"Ah, dear," said one of the saddest-looking of my friends to me, putting her arm round my waist, and giving me a hearty kiss (which I greatly enjoyed, and felt grateful to her for giving) - "ah, dear, if only ladies would give us time, our life would be far less of a drudgery. How many ladies never take the poor dressmaker into consideration when they give their order for a dress to be made! They leave it all until the last moment, and then they are in such a dreadful hurry that poor we have to suffer. If they would but think that we, too, had our lives to live."
"In what way do you mean?" I enquired, a little wondering what explanation she would give to me.
"Why I mean this," she replied. "You know I'm married. Ah! I don't look old enough, do I, but I was but a girl when I settled down. Well, last week my baby was ill. I pay a neighbour to take charge of her, but one morning I left home with a very heavy heart. I longed for night to come to go back to the child. I am forced to go out; if I did not help to keep the pot boiling we should be nowhere. When seven o'clock was nearly come that day my heart was all of a tremble with longing to go back to my Annie - bless her! When in comes our forewoman and says she, 'You'll all have to stay on until that dress is finished. I've just received a note from the lady you are making it for, and she says if not home to-night it will be of no use to her, as she leaves for the Continent in the morning!' Home that night, and the order had only come in a few hours before! We had to work hard until eleven, and every stitch I put in had a heart yearning for little Annie in it! I had said I should be back soon after seven, and I wondered what the neighbour would be after when she found I did not come. Now if that lady happened just to have known all the circumstances would she not have regretted hurrying us so?"
Of course she would! But how was she likely to know? Only by coming in close personal contact with these busy workers. Perhaps the simplest and the easiest way of doing this would be to attend one of Mrs. Fisher's meetings at 165 Aldersgate-street, held daily from 1 p.m. until 1.40 for these dear girls. Yes! Dear girls, it only needs to know them to care for them, to sympathise with them, and to long to be helpful to them.
We are so apt to forget that they are women as well as workers. That they have their thoughts and feelings, their joys and sorrows, their home life cares and responsibilities. That they are in short what we ourselves would be if the circumstances of our lives were changed, and if instead of being the favoured daughters of well-to-do or wealthy homes, we were the children of the poor who had to work in order that they might eat.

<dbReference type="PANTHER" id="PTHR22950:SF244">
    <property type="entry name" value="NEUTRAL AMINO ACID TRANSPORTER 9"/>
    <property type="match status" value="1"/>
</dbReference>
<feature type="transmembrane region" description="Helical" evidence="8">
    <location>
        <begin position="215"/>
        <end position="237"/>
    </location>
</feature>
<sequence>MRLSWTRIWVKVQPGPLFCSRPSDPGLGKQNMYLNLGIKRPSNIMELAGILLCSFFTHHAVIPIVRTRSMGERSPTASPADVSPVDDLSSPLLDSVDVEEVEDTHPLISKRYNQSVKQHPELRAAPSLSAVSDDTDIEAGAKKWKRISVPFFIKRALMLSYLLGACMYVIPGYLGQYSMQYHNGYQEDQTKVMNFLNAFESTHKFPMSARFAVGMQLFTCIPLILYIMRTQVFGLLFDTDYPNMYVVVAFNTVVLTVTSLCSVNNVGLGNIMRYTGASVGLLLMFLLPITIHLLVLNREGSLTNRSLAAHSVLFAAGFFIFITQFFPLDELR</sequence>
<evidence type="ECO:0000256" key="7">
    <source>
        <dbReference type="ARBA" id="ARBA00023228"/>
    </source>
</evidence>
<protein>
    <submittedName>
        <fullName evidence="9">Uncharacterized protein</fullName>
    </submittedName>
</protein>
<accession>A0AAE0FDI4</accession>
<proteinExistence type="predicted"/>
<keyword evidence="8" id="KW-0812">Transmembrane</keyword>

The three homes established in London during the past two years are Alexandra House 88 St. John's-street, West Smithfield; Victoria House, 135, Queen's-road, Bayswater; and Mortley House, 14 Fitzroy-street, Fitzroy-square.
In these houses board can be procured for 4s 6d a week, or, when preferred, each meal may be paid for separately, at a charge of 2 1/2d for breakfast, 6d for dinner, 2 1/2d for tea, or 1d for supper. Each resident in the house has to be 2s 6d or 3s a week for lodging, and she has to also pay for her own washing.
To charge more than the above quoted price would be to close the door practically to just the class of working girls most in need of these houses; therefore, it becomes needful to supplement in some form the income secured by the payment of the girls alone, in order to meet the very heavy outlay of rent, rates, taxes, and coal. And it is to aid in this that an appeal is made to our "English girls" of happier circumstances.
A lady much interested in the Zenana Mission wondered how she could find the means to send an annual subscription to the funds and out of her wonderings grew a shorter train, and thereby the saving of material in her dress, less costly bonnets, and a variety of those small self-denials in dress which do cost a woman something but which may most cheerfully be given to Him who said "Inasmuch as ye have done it unto one of the least of these my brethren, ye have done it unto Me;" and the result of it all has been the sum of £2 10s a year saved out of personal expenditure on dress, and devoted to the great work of sending messengers of glad tidings to the sad and sorrowful women who people the Zenanas of India, to whom the Gospel of Peace has never been brought.
Gnetle reader, is there no small self-sacrifice you could make in dress, to put within your hands some offering to make the Master Himself, in the form of helping forward the great work of providing comfortable homes - with all that that thought may mean - for the working girls of London?
Will you seriously think the matter over?
*If all who read THE GIRL'S OWN PAPER would contribute the sum of one shilling, sending it to J. Shrimpton, Esq., 38, Lincoln's Inn Fields, Hon. Secretary of the Working Girls' Homes, a fund would at once be started out of which many new houses might be planted in the neighbourhoods most needing them.